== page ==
CLEVELAND — The billionaire philanthropist who financed Case Western Reserve University's shiny, stainless-steel business school building, then decided the school was "diseased," has dropped his boycott on charities in the Cleveland area.
"My moratorium is over," Peter B. Lewis said to applause at a forum Friday. "It did whatever good it did, and it's over."
He said he's still disappointed with Cleveland in general, but pleased with changes at Case Western.
Lewis, chairman of insurer Progressive Corp., started his boycott in June to emphasize his disappointment with the composition of Case Western's board and the way in which the private school was run.
Lewis donated $36 million to the university's business school, designed by architect Frank Gehry. The south side of the building, which stands about five stories high, has a curving roof of stainless-steel shingles that seem to tumble to the ground.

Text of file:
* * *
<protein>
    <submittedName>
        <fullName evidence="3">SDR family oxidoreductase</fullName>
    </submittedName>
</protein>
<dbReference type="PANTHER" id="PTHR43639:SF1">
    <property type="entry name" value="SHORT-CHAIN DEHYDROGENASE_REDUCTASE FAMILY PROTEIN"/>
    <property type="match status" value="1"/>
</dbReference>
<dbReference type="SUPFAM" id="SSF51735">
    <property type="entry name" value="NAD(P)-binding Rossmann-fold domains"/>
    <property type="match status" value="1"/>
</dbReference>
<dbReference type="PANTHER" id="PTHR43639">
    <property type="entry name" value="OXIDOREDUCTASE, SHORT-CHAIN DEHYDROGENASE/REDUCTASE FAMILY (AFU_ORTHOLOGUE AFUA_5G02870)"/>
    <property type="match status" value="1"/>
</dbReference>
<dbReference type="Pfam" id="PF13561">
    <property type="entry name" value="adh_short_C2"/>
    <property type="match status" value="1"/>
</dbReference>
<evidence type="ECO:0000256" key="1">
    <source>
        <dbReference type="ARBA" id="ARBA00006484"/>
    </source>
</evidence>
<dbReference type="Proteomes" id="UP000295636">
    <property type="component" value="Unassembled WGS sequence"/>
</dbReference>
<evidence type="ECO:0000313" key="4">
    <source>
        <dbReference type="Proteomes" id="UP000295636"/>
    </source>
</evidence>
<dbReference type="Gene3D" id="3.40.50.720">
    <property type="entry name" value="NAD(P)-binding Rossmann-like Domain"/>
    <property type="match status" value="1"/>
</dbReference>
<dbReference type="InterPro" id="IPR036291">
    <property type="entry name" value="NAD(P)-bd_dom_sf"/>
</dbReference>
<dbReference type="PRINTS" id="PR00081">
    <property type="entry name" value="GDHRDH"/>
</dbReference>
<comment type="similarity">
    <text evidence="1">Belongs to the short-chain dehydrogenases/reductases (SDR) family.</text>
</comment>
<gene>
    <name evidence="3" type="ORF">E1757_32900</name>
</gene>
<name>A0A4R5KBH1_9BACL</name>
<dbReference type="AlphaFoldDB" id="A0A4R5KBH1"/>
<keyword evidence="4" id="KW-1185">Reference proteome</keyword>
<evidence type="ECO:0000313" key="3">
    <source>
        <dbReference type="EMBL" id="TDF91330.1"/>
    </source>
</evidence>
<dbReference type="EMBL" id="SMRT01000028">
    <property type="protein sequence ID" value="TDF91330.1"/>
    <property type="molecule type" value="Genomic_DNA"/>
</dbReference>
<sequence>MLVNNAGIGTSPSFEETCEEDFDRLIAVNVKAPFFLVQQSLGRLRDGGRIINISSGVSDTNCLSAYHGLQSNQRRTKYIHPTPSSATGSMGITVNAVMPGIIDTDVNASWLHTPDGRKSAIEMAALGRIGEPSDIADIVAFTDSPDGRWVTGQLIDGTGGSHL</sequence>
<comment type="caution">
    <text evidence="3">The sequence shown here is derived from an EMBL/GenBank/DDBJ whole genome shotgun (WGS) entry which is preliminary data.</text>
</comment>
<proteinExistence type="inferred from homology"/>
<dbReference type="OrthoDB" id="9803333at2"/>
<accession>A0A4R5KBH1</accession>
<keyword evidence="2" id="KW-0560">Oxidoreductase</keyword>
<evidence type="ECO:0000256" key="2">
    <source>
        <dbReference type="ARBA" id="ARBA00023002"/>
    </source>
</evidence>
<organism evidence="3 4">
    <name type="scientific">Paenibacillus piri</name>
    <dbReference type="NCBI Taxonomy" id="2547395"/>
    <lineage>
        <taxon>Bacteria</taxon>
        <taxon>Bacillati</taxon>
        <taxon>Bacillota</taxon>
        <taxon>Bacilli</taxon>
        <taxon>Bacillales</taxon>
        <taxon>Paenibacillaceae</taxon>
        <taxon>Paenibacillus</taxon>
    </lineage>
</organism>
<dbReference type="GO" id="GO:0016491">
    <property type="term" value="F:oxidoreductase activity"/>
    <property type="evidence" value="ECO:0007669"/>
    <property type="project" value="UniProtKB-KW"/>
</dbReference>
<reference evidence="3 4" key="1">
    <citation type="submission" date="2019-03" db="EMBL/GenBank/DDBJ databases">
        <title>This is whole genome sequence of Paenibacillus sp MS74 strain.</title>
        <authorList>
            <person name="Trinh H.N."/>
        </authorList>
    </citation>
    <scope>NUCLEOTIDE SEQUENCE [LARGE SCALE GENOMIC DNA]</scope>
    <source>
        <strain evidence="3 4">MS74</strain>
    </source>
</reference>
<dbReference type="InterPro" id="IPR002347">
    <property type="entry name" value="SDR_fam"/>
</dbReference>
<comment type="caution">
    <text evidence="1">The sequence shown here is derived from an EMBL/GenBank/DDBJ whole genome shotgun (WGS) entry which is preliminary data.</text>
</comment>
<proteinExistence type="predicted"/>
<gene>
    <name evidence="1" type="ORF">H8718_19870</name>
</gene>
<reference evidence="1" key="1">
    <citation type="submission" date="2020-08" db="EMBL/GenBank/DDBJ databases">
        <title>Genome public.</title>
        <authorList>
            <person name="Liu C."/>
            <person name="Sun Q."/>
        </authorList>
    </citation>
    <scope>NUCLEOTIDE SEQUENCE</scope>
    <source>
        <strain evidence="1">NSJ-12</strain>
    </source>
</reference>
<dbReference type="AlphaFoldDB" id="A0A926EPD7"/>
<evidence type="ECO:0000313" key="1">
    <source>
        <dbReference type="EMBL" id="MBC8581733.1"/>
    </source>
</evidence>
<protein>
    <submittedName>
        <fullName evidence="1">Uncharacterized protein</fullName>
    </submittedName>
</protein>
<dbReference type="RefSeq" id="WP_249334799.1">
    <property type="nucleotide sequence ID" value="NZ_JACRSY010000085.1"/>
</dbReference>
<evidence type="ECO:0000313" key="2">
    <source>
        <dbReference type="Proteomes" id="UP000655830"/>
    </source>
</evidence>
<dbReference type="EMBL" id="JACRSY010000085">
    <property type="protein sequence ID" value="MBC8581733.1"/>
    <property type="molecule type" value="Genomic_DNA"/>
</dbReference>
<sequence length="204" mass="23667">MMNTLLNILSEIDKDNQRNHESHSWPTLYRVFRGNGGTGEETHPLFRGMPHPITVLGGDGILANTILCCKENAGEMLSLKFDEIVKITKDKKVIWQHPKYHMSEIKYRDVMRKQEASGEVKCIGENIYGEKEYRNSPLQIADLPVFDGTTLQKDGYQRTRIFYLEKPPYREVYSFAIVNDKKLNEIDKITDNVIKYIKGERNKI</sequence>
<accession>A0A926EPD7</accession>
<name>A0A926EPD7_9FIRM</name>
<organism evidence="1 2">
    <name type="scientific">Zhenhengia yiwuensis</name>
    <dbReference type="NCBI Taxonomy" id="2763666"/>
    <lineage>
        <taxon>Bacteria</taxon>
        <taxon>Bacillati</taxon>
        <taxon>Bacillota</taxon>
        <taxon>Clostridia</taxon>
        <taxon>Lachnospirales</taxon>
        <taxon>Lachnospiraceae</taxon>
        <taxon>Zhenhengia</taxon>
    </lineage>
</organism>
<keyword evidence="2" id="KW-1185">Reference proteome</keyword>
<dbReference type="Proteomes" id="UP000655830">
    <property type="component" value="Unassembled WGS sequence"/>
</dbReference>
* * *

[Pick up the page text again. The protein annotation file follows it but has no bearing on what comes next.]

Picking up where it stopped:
Lewis was so upset with the management of construction of the building -- along with high administrative turnover, turmoil among trustees and declining academic rankings -- that he called Case Western "a diseased university that is collapsing and sucking Cleveland into a hole with it."
But Friday, Lewis gave new president Edward Hundert credit in his decision to call off his boycott on giving. Derek Bellin, Case Western's vice president for university relations, said Lewis' moratorium helped accelerate changes. The board adopted term and age limits and trimmed itself from 54 to 41 members.
However, the university has no plans to ask him for more money, Bellin said.